Gadaffi's demise is similar to the ending of another vivid figure in Libyan history: Benito Mussolini, who in the early 20th century waged a full scale war against Libya's popular resistance against Italian occupation. Although Italian forces invaded Libya in 1911, it was Mussolini who ultimately crushed Libyan resistance, using poison gas, tanks, and whatever the Italian Army had to offer in the late 1920s. According to some historians, more than 80,000 people in the eastern coastal province of Cyrenaica died in combat or of starvation and disease.
The end for Mussolini and his fascist apparatus came years later, as the remnants of the German army evacuated Italy. “I shall go to the mountains. Surely it is possible that five hundred men can be found who will follow me,” Mussolini is known to have said before taking his last stand in the mountains in Valtellina, Northern Italy. Only 12 black shirts showed up to support him. The rest, recognizing the end was near, had already surrendered. Communist partisans of Italy's National Liberation Committee found Mussolini, II Duce, wearing a German uniform while hiding in a German lorry. They arrested him, shot him and then hanged his bloodstained body alongside that of his mistress, Claretta Petacci, in Piazzale Loreto in Milan. People called Mussolini names and shot bullets into his dead body, an eyewitness wrote later. “In those few seconds, it was as if we all had shared the realization that the Duce was really dead at last, and that there had been a time when we would have given his dead body not insults and degradation, but the honours due to a hero and prayers worthy of a saint.”
There is a haunting resemblance between the footage of Gadaffi’s capture and that of Mussolini’s last scene in Milan.
Nevertheless, Gadaffi, whose personal hero was the famed Libyan resistance fighter, Ommar Mokhtar, never aspired to be like Mussolini, the fascist he believed to be an oppressor. Ironically, it was Mokhtar who led Libya's fight against the Italian imperialism embodied by Mussolini. Mokhtar fought gallantly against the Italians, and was ultimately captured by the Fascists in battle, tried in a military court whose authority he never recognized, and finally executed by a government whose legitimacy he never accepted. He was hanged in front of his followers. With his death, the Fascists hoped to hang the Libyan resistance. Instead, they provided Libya its protector saint and national hero.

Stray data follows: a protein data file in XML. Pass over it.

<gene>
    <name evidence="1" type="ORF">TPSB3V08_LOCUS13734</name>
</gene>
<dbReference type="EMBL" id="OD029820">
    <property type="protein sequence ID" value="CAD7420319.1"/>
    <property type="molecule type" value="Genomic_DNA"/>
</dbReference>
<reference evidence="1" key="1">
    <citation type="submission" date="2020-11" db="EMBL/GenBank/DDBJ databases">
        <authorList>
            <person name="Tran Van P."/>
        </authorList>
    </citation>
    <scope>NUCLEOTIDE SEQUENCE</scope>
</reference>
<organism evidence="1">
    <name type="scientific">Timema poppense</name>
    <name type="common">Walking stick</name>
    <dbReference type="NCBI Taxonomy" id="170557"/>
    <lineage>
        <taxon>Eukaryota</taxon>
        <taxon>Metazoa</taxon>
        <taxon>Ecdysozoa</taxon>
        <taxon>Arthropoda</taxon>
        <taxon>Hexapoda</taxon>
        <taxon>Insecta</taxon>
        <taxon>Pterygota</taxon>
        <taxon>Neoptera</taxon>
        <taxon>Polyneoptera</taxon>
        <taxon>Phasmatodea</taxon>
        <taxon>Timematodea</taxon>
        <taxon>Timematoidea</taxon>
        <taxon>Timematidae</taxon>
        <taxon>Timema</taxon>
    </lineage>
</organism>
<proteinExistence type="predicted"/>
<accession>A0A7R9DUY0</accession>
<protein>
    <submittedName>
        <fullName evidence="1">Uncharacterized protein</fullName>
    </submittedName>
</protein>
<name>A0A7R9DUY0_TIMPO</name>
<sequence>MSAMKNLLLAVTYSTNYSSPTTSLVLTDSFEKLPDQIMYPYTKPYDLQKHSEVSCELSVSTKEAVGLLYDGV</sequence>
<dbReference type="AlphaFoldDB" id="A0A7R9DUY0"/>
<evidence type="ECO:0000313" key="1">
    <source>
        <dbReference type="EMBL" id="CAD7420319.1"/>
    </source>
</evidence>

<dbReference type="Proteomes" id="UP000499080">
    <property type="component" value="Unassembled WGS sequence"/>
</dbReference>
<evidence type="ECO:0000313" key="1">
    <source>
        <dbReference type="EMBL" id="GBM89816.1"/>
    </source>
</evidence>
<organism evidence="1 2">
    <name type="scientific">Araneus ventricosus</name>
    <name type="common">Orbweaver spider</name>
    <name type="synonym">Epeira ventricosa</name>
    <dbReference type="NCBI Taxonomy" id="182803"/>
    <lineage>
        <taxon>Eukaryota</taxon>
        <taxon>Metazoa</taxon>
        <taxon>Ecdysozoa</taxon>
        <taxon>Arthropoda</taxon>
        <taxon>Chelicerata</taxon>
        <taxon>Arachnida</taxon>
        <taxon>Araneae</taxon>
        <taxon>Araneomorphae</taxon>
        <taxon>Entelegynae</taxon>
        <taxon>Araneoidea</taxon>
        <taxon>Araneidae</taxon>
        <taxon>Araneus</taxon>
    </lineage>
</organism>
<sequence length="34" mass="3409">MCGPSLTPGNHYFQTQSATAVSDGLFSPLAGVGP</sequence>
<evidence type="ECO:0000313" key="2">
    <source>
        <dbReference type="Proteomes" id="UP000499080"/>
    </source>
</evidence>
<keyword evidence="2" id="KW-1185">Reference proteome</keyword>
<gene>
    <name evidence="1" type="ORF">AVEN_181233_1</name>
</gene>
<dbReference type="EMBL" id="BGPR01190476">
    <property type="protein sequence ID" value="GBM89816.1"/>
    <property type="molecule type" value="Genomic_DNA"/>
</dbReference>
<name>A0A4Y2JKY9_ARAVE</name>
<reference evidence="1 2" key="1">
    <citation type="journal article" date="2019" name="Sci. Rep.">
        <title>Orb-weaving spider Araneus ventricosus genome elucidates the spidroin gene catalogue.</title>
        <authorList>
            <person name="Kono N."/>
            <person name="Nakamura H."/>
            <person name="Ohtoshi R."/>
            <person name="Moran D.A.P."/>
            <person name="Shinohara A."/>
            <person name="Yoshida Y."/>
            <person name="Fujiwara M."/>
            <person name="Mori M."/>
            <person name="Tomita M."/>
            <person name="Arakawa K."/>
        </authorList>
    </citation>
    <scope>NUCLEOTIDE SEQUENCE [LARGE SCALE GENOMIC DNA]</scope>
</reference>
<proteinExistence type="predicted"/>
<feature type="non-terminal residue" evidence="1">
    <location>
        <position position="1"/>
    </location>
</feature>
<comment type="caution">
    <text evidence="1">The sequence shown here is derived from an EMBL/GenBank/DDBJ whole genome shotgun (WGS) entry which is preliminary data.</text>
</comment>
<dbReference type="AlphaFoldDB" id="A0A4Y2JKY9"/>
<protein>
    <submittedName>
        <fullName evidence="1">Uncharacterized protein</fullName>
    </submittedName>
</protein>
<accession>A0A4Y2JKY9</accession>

Fifty years later, it was Gadaffi, at the time a young revolutionary leader of an independent Libya, who funded a major Hollywood production starring famous actors such as Anthony Quinn and Oliver Reed. ‘Lion of the Desert’ commemorated Ommar Mokhtar’s life and death, and upon its completion Gadaffi took Mokhtar’s elderly son to an official visit to Italy and even posed with him in photos for reporters.
Ironically, while Gadaffi aspired to be remembered by coming generations of young Libyans as a saint and martyr like Ommar Mokhtar, his life ended like that of Mokhtar’s murderer, worthy of a dictator and tyrant.
In Gadaffi's demise rests the tragedy of many of his generation of Middle Eastern and African leaders. They sought to become heroes of the past, but ended up resembling the very invaders and oppressors their heroes always fought against. True, they embraced glory and global attention. Gadaffi, in particular, seemed in love with his media image. Still many dictators’ road to dictatorship was paved by oil and other natural resources. When you do not need taxation, speaking of representation is futile. There rests the danger.
It is a new beginning in Libya, a new day. Would the rebel leaders break the vicious circle and become someone different than the tyrant they just overthrew? It seems Libya, its economy and its approach to governance must change before any hopeful answer can be found. Otherwise there will be another Gadaffi, with a different name, but with the same aspirations.
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